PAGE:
17. The cargo loading ramp structure defined in claim 16, and keeper means for the first latch means, movable out of holding position by application of a lifting force to the ramp sections by the lifting means.

18. A cargo ramp structure for supporting cargo being loaded on or unloaded from a vehicle, comprising a supporting ramp section having one end hingedly connected to the vehicle, a supported ramp section having one end hingedly connected to the other end of the supporting ramp section, means operable to swing said supporting ramp section upward about its hinged end from a lower operative position into an upper stored position and simultaneously to swing said supported ramp section downward relative to said supporting ramp section into position folded contiguously therebeneath, latch means carried by the vehicle and engageable with a coacting latch member carried by one of said ramp sections in the vicinity of their hingedly interconnected ends, when the latter are in upswung position, toretain such ends so upswung, further latch means carried by said one of said ramp sections and engageable with the other ramp section to hold said supported ramp section in folded relationship alongside and beneath said supporting ramp section, release means operable to release said first latch means for downward swinging of said supporting ramp section from upswung position, and release means operable to release said second latch means for relative unfolding movement of said ramp sections, and operated by releasing movement of said first latch means actuated by said first release means.

19. In a cargo ramp system or the like for a cargo vehicle, a ramp member, latch mechanism operable to secure said ramp member in stored position with respect to the vehicle, and to release such member for swinging into operative position therefrom, said ramp member having a latching element cooperable with said latch mechanism, said latch mechanism comprising a latch member supported for engagement by said ramp member latching element and for pivoting between ramplatching and ramp-release positions, said latch member including a latch hook and a reset finger extending in general parallel relation away from the point of pivot of said latch member, said hook opening toward said finger, said hook and finger defining a ramp-element-receiving recess therebetween, spring means coacting with said latch member, operable to urge such member resiliently into ramp-latching and release positions, and to yield to permit movement thereof between such positions, and latch release means operable to rock said latch element from latching position hooked on said ramp element, into release position releasing such element, by yielding of said spring means, to effect slidable releasing engagement between said reset finger and said ramp element, operable to reset such latch member for relatching by said ramp element by swinging of said ramp member from stored position toward operative position thereof.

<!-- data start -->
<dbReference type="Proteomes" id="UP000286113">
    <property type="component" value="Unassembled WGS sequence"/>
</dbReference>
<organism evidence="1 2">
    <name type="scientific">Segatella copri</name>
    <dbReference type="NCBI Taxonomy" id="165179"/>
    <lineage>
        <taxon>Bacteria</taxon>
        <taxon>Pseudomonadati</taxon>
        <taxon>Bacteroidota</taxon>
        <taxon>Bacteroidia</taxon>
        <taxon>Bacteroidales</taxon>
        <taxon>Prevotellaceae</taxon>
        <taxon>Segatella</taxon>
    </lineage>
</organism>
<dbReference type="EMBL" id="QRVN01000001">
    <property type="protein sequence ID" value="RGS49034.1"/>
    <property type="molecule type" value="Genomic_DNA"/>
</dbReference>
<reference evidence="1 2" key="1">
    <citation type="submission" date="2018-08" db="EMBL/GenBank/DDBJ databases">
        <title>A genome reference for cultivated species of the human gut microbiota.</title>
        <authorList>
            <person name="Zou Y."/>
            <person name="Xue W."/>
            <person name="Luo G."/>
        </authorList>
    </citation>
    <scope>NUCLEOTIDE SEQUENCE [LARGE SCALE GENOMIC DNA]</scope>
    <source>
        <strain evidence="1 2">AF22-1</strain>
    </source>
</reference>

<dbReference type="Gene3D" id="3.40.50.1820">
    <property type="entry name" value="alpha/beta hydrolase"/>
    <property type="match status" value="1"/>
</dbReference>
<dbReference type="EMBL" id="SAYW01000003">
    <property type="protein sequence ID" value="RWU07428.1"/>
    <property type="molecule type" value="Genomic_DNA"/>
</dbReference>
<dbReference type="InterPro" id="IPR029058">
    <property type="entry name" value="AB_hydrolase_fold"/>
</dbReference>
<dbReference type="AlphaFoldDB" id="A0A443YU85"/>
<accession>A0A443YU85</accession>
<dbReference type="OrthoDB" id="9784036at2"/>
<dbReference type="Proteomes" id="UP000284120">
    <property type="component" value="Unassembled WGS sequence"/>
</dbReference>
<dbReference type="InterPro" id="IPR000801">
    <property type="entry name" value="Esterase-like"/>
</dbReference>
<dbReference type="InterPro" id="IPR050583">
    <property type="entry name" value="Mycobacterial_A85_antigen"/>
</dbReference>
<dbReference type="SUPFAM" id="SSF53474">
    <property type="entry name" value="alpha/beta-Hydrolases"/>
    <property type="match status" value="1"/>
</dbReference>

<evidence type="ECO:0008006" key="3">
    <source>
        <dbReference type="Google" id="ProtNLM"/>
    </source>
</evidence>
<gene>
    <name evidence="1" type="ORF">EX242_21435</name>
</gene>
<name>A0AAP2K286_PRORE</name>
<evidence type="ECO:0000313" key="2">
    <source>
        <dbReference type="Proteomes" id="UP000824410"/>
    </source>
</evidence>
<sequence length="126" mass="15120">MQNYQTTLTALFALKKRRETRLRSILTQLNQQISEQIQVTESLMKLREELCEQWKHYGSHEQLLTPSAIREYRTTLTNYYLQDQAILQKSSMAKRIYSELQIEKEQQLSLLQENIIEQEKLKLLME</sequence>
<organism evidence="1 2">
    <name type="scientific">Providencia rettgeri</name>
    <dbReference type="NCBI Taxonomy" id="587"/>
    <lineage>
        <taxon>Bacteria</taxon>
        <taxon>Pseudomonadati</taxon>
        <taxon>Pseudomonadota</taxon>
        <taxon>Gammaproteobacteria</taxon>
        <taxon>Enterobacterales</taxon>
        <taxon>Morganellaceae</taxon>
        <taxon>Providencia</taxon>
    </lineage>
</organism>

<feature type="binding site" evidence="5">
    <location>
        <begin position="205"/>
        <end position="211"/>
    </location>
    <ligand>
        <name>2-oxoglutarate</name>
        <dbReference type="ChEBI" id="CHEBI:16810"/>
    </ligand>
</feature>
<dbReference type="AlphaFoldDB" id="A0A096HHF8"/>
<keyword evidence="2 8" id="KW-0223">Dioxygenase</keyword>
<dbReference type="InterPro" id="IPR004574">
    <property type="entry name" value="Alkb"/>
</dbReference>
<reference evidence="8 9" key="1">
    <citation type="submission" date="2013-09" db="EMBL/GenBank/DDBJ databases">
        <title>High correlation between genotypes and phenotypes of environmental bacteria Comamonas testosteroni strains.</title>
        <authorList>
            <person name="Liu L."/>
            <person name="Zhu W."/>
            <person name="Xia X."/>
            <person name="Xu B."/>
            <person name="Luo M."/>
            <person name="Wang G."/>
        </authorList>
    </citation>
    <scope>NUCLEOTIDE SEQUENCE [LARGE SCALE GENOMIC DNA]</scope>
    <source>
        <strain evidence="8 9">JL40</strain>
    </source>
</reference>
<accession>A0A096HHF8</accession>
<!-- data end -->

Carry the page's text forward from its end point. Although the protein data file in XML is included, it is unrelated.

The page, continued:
20. Latch mechanism as defined in claim 19 and further comprising spring-urged keeper means operable to press the ramp member into latched engagement with the latch hook, and yieldable to permit withdrawing positively such ramp member from hook engagement and further into the latch members recess, to enable opera- 15 tion of the latch release means rocking the latch Number member into ramp-releasing position. 2,190,708 2,215,631 EDWIN M. SANTEE. 2,402,283 RALPH I-I. BURKHARD. 5 2,424,862 WILLIAM J. HESS. 2,425,972

REFERENCES CITED The following references are of record in the Number file of this patent: 243,628 309,065 UNITED STATES PATENTS 383,864 Number Name Date 513,598 963,918 Miller July 12, 1910 I, 718,231 2,121,121 Dempster June 21, 1938 Name Date Fowler Feb. 20, 1940 Young Sept. 24, 1940 Hewitt June 18, 1946 Stuart July 29, 1947 Watter Aug. 19, 1947 FOREIGN PATENTS Country Date Great Britain Dec. 3, 1925 Germany Dec. 10, 1918 France Jan. 20, 1908 Great Britain Oct. 17, 1939 France Nov. 4, 1931

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Classifications
U.S. Classification414/537, 296/61, 244/137.1
International ClassificationB64C1/22, B64C1/00
Cooperative ClassificationB64C1/22
European ClassificationB64C1/22